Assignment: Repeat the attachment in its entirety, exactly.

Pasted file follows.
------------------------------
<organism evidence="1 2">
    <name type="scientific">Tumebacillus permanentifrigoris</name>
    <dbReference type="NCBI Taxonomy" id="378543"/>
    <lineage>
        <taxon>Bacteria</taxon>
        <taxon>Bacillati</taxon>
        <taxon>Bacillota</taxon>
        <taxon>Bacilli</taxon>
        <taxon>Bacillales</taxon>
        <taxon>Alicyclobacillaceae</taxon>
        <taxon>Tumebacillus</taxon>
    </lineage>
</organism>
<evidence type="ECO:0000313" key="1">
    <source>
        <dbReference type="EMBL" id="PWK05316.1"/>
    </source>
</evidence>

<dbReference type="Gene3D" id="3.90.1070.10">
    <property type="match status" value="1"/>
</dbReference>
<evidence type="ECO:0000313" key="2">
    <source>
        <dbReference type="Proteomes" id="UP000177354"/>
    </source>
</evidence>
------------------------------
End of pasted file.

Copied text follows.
<organism evidence="1 2">
    <name type="scientific">Tumebacillus permanentifrigoris</name>
    <dbReference type="NCBI Taxonomy" id="378543"/>
    <lineage>
        <taxon>Bacteria</taxon>
        <taxon>Bacillati</taxon>
        <taxon>Bacillota</taxon>
        <taxon>Bacilli</taxon>
        <taxon>Bacillales</taxon>
        <taxon>Alicyclobacillaceae</taxon>
        <taxon>Tumebacillus</taxon>
    </lineage>
</organism>
<evidence type="ECO:0000313" key="1">
    <source>
        <dbReference type="EMBL" id="PWK05316.1"/>
    </source>
</evidence>

<dbReference type="Gene3D" id="3.90.1070.10">
    <property type="match status" value="1"/>
</dbReference>
<evidence type="ECO:0000313" key="2">
    <source>
        <dbReference type="Proteomes" id="UP000177354"/>
    </source>
</evidence>